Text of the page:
Contrary to popular belief, the NFL salary cap is not fake. It is not an artificial number that can simply be swam or ran around. Contracts and guaranteed money for players can be backloaded, and the bill can be pushed to the future, depending on your franchise’s circumstances in a given moment. But eventually, every team must pay its bills. These debt collectors are calculating and ruthless. They will take everything — there’s no other choice.
News of where the salary cap will land in 2021 is of particular interest to the Bears.
At this very moment, Chicago is up to $193 million in cap liabilities and has only a little over $10 million in cap space left; that’s not taking into account the approximate $10 million needed to pay a rookie draft class. Without the summary cap increase expected from a normal season thanks to the ongoing disaster of COVID-19, the Bears will be left holding the bag without financial forward thinking and ingenuity moving forward. Even while the league and NFLPA came to an agreement in July that the cap would fall no further than $175 million moving forward, there will still, in all likelihood, be a marked drop from the $198.2 million per club.
Changes are coming to Halas Hall, whether the Bears want them to or not. Ryan Pace now has to balance being cap-compliant and potentially filling in needs such as, oh, I don’t know, quarterback, offensive tackle, receiver, and inside linebacker, to name a few. The unfortunate and probable reality is that Pace won’t be able to dip his hands into both wells within reason. It’s not likely any he’ll be able to construct a competitive team next fall without sacrificing some measure of the near future. A Catch-22 even the best executives wouldn’t want to find themselves in.
A prudent move might be to sit back for a year, rebuild and retool aspects of the roster’s foundation, and hope to compete again once the upcoming cap squeeze concludes. The aggressive (familiar) move would be to push even more chips for 2021 and hope The House rules in your favor this time around. The House almost always wins, dear reader. The House sees all. I’m sorry but you cannot escape The House.
It’s up to Pace and his brain trust how they ultimately view the next half-decade unfolding.
In today’s 2021 off-season primer roundtable, our writers muse about potential cuts the Bears should and could make, and whether any blockbuster trades are worth the trouble for a team on the bubble.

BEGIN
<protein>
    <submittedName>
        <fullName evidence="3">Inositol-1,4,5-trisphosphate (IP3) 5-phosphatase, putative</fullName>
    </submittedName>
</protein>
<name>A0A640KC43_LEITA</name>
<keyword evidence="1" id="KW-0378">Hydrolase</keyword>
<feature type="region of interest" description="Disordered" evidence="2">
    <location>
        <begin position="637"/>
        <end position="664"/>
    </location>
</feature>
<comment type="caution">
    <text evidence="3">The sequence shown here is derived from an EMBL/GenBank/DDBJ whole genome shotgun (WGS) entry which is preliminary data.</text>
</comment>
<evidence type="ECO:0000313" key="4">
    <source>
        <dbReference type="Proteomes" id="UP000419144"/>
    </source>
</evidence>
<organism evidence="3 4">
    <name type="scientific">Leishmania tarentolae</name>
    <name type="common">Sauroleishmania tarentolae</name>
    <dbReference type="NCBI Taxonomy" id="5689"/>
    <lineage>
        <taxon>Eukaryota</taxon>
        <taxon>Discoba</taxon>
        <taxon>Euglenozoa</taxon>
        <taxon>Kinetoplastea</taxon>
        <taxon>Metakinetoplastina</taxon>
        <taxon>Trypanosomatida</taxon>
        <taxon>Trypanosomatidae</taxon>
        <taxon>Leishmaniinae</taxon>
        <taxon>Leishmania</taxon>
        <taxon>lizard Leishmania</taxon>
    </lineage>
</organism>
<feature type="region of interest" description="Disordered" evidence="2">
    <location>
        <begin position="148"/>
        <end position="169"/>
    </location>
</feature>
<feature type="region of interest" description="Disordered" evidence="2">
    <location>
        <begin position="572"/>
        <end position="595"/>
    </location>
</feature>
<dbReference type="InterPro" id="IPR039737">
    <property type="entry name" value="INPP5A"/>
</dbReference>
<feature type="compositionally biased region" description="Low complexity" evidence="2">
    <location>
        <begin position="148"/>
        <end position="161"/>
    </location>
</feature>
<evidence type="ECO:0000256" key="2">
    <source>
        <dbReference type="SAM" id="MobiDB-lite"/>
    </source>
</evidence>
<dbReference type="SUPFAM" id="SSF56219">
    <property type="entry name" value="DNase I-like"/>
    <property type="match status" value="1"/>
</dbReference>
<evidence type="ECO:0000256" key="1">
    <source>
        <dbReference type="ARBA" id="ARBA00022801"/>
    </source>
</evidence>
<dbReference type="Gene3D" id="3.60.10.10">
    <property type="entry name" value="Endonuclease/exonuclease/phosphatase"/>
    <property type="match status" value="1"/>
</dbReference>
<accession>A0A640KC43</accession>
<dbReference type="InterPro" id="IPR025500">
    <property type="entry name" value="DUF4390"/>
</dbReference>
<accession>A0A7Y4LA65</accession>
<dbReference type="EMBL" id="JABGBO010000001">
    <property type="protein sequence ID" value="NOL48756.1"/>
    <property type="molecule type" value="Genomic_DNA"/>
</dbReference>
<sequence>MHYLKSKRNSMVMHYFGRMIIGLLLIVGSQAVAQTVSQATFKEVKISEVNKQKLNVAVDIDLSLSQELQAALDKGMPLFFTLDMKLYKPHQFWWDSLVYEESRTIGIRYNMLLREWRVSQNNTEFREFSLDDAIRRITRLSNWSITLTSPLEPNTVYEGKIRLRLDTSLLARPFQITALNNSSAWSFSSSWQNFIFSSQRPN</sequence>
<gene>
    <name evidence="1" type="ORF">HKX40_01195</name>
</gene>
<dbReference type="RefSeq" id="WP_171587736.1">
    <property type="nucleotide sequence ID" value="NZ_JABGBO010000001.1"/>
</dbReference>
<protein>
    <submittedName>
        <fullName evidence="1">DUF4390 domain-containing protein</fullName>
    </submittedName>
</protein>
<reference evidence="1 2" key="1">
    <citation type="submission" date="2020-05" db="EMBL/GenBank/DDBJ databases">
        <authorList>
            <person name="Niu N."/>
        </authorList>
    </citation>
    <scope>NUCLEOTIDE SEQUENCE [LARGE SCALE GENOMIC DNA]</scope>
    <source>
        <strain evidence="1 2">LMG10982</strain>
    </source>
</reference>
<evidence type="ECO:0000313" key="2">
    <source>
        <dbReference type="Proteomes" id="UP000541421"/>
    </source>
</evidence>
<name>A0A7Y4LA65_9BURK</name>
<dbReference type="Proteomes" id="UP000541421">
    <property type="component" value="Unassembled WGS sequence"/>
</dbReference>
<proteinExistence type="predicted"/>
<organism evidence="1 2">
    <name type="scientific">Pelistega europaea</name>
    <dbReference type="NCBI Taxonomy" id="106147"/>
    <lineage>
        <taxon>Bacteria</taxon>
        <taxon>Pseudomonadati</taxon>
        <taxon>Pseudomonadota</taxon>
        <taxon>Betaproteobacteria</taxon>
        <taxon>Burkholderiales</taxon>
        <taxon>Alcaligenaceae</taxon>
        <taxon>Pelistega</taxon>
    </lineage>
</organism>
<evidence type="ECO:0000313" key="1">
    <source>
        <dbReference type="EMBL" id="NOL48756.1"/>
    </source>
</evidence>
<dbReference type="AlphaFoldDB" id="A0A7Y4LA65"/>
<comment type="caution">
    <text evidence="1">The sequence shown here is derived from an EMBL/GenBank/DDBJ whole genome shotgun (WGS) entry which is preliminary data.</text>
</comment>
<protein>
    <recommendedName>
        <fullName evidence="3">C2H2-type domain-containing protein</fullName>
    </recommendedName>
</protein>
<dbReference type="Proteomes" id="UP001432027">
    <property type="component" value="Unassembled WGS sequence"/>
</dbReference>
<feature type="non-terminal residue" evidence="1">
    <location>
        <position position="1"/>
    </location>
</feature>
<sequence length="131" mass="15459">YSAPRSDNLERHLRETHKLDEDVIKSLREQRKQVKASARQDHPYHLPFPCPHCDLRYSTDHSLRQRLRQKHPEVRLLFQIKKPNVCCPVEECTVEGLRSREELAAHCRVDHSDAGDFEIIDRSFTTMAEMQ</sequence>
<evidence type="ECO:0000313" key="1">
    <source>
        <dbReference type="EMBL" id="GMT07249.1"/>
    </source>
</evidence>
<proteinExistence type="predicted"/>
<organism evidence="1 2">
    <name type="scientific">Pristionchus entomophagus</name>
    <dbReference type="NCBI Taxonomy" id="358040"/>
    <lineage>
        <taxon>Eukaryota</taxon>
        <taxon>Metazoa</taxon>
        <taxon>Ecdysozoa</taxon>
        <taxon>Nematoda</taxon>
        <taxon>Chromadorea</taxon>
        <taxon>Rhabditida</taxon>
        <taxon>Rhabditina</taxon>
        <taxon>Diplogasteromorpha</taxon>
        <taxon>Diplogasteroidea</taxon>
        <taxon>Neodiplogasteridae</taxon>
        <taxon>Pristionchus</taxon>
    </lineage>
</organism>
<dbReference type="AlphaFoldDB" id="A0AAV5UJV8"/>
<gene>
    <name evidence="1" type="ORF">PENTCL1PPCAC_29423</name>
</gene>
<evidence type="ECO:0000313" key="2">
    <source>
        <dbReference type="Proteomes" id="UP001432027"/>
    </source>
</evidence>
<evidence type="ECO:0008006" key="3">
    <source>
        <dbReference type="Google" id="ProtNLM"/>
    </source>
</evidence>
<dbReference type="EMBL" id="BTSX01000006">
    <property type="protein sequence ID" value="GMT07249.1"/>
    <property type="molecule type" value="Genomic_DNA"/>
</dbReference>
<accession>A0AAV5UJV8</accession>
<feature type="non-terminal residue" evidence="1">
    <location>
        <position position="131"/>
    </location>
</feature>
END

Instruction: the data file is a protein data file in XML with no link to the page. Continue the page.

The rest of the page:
In case you missed it:
What cuts would you like the Bears to make? What cuts should they make? What trades should they pursue, if any?
Erik Duerrwaechter: Oh boy. This could go many different ways. Primarily, I think the Bears should part ways with the following players: Jimmy Graham, Bobby Massie, and Buster Skrine. Those three alone would open up a good chunk of salary.
I see Nick Foles being dealt to another team. I’ve said numerous times that quarterbacks rarely return to their team the next season once they’re benched. You can say, “but he’s owed millions of dollars,” and I’ll point to you to what the Jaguars did last year with the same player. There’s always a way to get rid of a quarterback you don’t want. This isn’t the Jay Cutler situation; you can move Nick Foles, and other teams will be interested in him.
I’m also looking at extensions and or contract alterations for Akiem Hicks and Kyle Fuller. I’m not asking for a dime from Khalil Mack — that man has put up with too much nonsense to justify the Bears asking him for another contract revision.
Ken Mitchell: I think Bobby Massie is the biggest straight-up cut we will see. I expect Kyle Fuller’s contract to be re-worked, or even outright extended.
Josh Sunderbruch: Listen to offers for just about anyone, but Chicago doesn’t have a ton of trade-worthy assets. I would like to formally beg the organization not to trade away more future assets for mediocre players other teams have signed to bad contracts. Pace has proven he can do that on his own, he doesn’t need to give up draft picks for the honor. There’s one trade of picks-only I’d love to see that I’ll go into detail on under the draft heading.
Lester Wiltfong Jr.: Depending on the free agent quarterback market, the Bears may need to trade to find someone at that position. Whether that be a veteran on another team or a trade up to get their guy, expect Pace to aggressively make moves to bolster the quarterback room. As far as cuts, I think we’ve seen the last of Bobby Massie in a Bears uniform. He’s missed 14 games over the last two years and he’ll be 32 in August. Jimmy Graham is an obvious cut to save money and Buster Skrine could be gone, too. I would expect changes to their wide receiver room as well with Anthony Miller and or Javon Wims. Akiem Hicks is an ideal candidate for a restructure.
Will Robinson: Jimmy Graham, Bobby Massie, Buster Skrine, Anthony Miller, Javon Wims; all cut regardless. You don’t need them, and you can save cap by parting ways. If you are going after a high cost free agent quarterback (or are trading for one), then Akiem Hicks is probably going to have to go, too, as much as it pains me. You can save a ton of money by cutting him. As much as I love Hicks, a quarterback is more important than a 31-year-old defensive tackle, even one as good as he is.
Another guy who might have to go if you bring in a high cost quarterback is Kyle Fuller. He’s going to cost the team $20 million in 2021. Swinging a trade for him might be the only way to make out enough cap space. A back loaded extension could work too, but it’d have to be really back-loaded.